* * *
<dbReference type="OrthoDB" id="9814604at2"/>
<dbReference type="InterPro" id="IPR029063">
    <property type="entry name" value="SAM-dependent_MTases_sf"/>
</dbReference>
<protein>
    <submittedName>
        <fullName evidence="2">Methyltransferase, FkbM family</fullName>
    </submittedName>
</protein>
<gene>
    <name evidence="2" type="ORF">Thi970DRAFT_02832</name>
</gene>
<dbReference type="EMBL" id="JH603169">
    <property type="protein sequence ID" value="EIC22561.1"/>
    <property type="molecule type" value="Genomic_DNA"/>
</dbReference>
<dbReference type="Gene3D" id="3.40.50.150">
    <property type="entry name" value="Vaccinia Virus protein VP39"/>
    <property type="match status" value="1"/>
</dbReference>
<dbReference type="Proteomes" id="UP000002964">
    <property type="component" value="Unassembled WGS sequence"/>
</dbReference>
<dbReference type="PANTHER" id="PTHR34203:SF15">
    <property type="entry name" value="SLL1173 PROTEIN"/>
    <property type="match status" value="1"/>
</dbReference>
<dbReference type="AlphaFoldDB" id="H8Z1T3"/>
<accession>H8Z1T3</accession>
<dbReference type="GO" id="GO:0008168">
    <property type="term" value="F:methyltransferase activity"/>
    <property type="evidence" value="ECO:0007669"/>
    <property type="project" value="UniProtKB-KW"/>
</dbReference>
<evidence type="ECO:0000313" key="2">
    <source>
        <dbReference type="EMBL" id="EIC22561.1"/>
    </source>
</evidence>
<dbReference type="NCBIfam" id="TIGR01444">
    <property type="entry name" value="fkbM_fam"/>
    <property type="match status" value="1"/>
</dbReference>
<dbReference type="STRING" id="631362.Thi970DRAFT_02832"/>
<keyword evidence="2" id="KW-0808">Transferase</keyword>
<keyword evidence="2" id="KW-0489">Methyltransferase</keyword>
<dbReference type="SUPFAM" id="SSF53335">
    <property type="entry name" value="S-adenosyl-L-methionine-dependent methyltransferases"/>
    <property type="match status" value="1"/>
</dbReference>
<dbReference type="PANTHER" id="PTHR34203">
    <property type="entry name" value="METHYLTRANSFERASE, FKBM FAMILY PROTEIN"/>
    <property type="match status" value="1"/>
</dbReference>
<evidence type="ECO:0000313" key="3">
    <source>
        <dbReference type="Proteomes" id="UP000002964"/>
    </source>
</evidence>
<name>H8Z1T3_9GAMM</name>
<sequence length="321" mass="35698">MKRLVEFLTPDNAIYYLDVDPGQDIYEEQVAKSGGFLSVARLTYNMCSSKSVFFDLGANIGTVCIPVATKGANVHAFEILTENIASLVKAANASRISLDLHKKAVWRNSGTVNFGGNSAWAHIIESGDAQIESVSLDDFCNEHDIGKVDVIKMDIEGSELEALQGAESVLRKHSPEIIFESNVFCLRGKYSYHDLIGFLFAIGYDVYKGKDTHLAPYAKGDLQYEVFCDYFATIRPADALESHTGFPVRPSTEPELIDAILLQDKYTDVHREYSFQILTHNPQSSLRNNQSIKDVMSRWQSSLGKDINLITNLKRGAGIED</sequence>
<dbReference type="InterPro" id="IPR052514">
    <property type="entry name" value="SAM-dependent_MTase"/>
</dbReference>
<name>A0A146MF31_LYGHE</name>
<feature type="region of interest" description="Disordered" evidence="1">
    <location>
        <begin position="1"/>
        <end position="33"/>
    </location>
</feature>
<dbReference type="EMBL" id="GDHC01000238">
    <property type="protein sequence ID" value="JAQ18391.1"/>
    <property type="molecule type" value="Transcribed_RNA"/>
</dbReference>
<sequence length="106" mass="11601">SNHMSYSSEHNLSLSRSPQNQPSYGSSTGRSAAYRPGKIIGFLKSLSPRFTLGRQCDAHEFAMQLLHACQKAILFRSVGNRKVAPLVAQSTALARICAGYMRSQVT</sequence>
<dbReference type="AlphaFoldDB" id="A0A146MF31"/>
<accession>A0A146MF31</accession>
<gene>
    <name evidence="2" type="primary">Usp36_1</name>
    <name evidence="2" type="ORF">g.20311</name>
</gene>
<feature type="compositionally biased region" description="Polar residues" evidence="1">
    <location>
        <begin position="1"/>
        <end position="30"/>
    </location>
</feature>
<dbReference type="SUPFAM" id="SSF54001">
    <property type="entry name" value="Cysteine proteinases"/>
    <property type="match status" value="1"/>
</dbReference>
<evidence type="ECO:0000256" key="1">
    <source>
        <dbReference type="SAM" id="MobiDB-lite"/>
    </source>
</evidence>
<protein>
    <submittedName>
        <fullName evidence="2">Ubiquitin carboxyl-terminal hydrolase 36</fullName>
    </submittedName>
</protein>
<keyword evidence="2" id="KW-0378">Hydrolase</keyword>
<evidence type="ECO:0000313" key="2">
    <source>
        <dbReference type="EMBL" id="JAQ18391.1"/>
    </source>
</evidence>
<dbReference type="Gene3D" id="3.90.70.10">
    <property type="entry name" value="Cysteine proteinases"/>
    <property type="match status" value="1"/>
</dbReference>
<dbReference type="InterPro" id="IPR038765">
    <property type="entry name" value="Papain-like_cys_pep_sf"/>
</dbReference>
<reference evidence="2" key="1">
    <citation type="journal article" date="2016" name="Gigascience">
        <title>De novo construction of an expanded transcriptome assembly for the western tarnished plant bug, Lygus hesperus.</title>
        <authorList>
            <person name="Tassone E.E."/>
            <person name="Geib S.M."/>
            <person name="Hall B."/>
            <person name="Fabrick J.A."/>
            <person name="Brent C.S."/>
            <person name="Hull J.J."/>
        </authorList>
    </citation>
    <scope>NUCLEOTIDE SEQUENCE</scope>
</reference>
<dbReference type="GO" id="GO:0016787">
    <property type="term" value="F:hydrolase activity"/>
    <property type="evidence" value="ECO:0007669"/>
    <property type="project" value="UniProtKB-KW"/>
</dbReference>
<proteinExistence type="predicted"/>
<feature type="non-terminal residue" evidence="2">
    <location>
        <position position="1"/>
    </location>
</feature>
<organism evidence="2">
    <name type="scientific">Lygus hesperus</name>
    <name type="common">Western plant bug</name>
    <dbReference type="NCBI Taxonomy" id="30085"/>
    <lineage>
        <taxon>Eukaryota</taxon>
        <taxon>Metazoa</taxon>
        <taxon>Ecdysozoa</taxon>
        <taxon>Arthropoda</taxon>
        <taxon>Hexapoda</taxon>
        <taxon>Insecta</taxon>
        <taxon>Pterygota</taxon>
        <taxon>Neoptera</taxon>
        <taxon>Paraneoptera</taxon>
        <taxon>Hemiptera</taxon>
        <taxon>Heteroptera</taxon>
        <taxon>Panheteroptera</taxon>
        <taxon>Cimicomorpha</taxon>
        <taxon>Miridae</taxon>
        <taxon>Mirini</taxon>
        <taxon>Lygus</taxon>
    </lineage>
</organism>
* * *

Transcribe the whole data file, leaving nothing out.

<dbReference type="OrthoDB" id="9814604at2"/>
<dbReference type="InterPro" id="IPR029063">
    <property type="entry name" value="SAM-dependent_MTases_sf"/>
</dbReference>
<protein>
    <submittedName>
        <fullName evidence="2">Methyltransferase, FkbM family</fullName>
    </submittedName>
</protein>
<gene>
    <name evidence="2" type="ORF">Thi970DRAFT_02832</name>
</gene>
<dbReference type="EMBL" id="JH603169">
    <property type="protein sequence ID" value="EIC22561.1"/>
    <property type="molecule type" value="Genomic_DNA"/>
</dbReference>
<dbReference type="Gene3D" id="3.40.50.150">
    <property type="entry name" value="Vaccinia Virus protein VP39"/>
    <property type="match status" value="1"/>
</dbReference>
<dbReference type="Proteomes" id="UP000002964">
    <property type="component" value="Unassembled WGS sequence"/>
</dbReference>
<dbReference type="PANTHER" id="PTHR34203:SF15">
    <property type="entry name" value="SLL1173 PROTEIN"/>
    <property type="match status" value="1"/>
</dbReference>
<dbReference type="AlphaFoldDB" id="H8Z1T3"/>
<accession>H8Z1T3</accession>
<dbReference type="GO" id="GO:0008168">
    <property type="term" value="F:methyltransferase activity"/>
    <property type="evidence" value="ECO:0007669"/>
    <property type="project" value="UniProtKB-KW"/>
</dbReference>
<evidence type="ECO:0000313" key="2">
    <source>
        <dbReference type="EMBL" id="EIC22561.1"/>
    </source>
</evidence>
<dbReference type="NCBIfam" id="TIGR01444">
    <property type="entry name" value="fkbM_fam"/>
    <property type="match status" value="1"/>
</dbReference>
<dbReference type="STRING" id="631362.Thi970DRAFT_02832"/>
<keyword evidence="2" id="KW-0808">Transferase</keyword>
<keyword evidence="2" id="KW-0489">Methyltransferase</keyword>
<dbReference type="SUPFAM" id="SSF53335">
    <property type="entry name" value="S-adenosyl-L-methionine-dependent methyltransferases"/>
    <property type="match status" value="1"/>
</dbReference>
<dbReference type="PANTHER" id="PTHR34203">
    <property type="entry name" value="METHYLTRANSFERASE, FKBM FAMILY PROTEIN"/>
    <property type="match status" value="1"/>
</dbReference>
<evidence type="ECO:0000313" key="3">
    <source>
        <dbReference type="Proteomes" id="UP000002964"/>
    </source>
</evidence>
<name>H8Z1T3_9GAMM</name>
<sequence length="321" mass="35698">MKRLVEFLTPDNAIYYLDVDPGQDIYEEQVAKSGGFLSVARLTYNMCSSKSVFFDLGANIGTVCIPVATKGANVHAFEILTENIASLVKAANASRISLDLHKKAVWRNSGTVNFGGNSAWAHIIESGDAQIESVSLDDFCNEHDIGKVDVIKMDIEGSELEALQGAESVLRKHSPEIIFESNVFCLRGKYSYHDLIGFLFAIGYDVYKGKDTHLAPYAKGDLQYEVFCDYFATIRPADALESHTGFPVRPSTEPELIDAILLQDKYTDVHREYSFQILTHNPQSSLRNNQSIKDVMSRWQSSLGKDINLITNLKRGAGIED</sequence>
<dbReference type="InterPro" id="IPR052514">
    <property type="entry name" value="SAM-dependent_MTase"/>
</dbReference>
<name>A0A146MF31_LYGHE</name>
<feature type="region of interest" description="Disordered" evidence="1">
    <location>
        <begin position="1"/>
        <end position="33"/>
    </location>
</feature>
<dbReference type="EMBL" id="GDHC01000238">
    <property type="protein sequence ID" value="JAQ18391.1"/>
    <property type="molecule type" value="Transcribed_RNA"/>
</dbReference>
<sequence length="106" mass="11601">SNHMSYSSEHNLSLSRSPQNQPSYGSSTGRSAAYRPGKIIGFLKSLSPRFTLGRQCDAHEFAMQLLHACQKAILFRSVGNRKVAPLVAQSTALARICAGYMRSQVT</sequence>
<dbReference type="AlphaFoldDB" id="A0A146MF31"/>
<accession>A0A146MF31</accession>
<gene>
    <name evidence="2" type="primary">Usp36_1</name>
    <name evidence="2" type="ORF">g.20311</name>
</gene>
<feature type="compositionally biased region" description="Polar residues" evidence="1">
    <location>
        <begin position="1"/>
        <end position="30"/>
    </location>
</feature>
<dbReference type="SUPFAM" id="SSF54001">
    <property type="entry name" value="Cysteine proteinases"/>
    <property type="match status" value="1"/>
</dbReference>
<evidence type="ECO:0000256" key="1">
    <source>
        <dbReference type="SAM" id="MobiDB-lite"/>
    </source>
</evidence>
<protein>
    <submittedName>
        <fullName evidence="2">Ubiquitin carboxyl-terminal hydrolase 36</fullName>
    </submittedName>
</protein>
<keyword evidence="2" id="KW-0378">Hydrolase</keyword>
<evidence type="ECO:0000313" key="2">
    <source>
        <dbReference type="EMBL" id="JAQ18391.1"/>
    </source>
</evidence>
<dbReference type="Gene3D" id="3.90.70.10">
    <property type="entry name" value="Cysteine proteinases"/>
    <property type="match status" value="1"/>
</dbReference>
<dbReference type="InterPro" id="IPR038765">
    <property type="entry name" value="Papain-like_cys_pep_sf"/>
</dbReference>
<reference evidence="2" key="1">
    <citation type="journal article" date="2016" name="Gigascience">
        <title>De novo construction of an expanded transcriptome assembly for the western tarnished plant bug, Lygus hesperus.</title>
        <authorList>
            <person name="Tassone E.E."/>
            <person name="Geib S.M."/>
            <person name="Hall B."/>
            <person name="Fabrick J.A."/>
            <person name="Brent C.S."/>
            <person name="Hull J.J."/>
        </authorList>
    </citation>
    <scope>NUCLEOTIDE SEQUENCE</scope>
</reference>
<dbReference type="GO" id="GO:0016787">
    <property type="term" value="F:hydrolase activity"/>
    <property type="evidence" value="ECO:0007669"/>
    <property type="project" value="UniProtKB-KW"/>
</dbReference>
<proteinExistence type="predicted"/>
<feature type="non-terminal residue" evidence="2">
    <location>
        <position position="1"/>
    </location>
</feature>
<organism evidence="2">
    <name type="scientific">Lygus hesperus</name>
    <name type="common">Western plant bug</name>
    <dbReference type="NCBI Taxonomy" id="30085"/>
    <lineage>
        <taxon>Eukaryota</taxon>
        <taxon>Metazoa</taxon>
        <taxon>Ecdysozoa</taxon>
        <taxon>Arthropoda</taxon>
        <taxon>Hexapoda</taxon>
        <taxon>Insecta</taxon>
        <taxon>Pterygota</taxon>
        <taxon>Neoptera</taxon>
        <taxon>Paraneoptera</taxon>
        <taxon>Hemiptera</taxon>
        <taxon>Heteroptera</taxon>
        <taxon>Panheteroptera</taxon>
        <taxon>Cimicomorpha</taxon>
        <taxon>Miridae</taxon>
        <taxon>Mirini</taxon>
        <taxon>Lygus</taxon>
    </lineage>
</organism>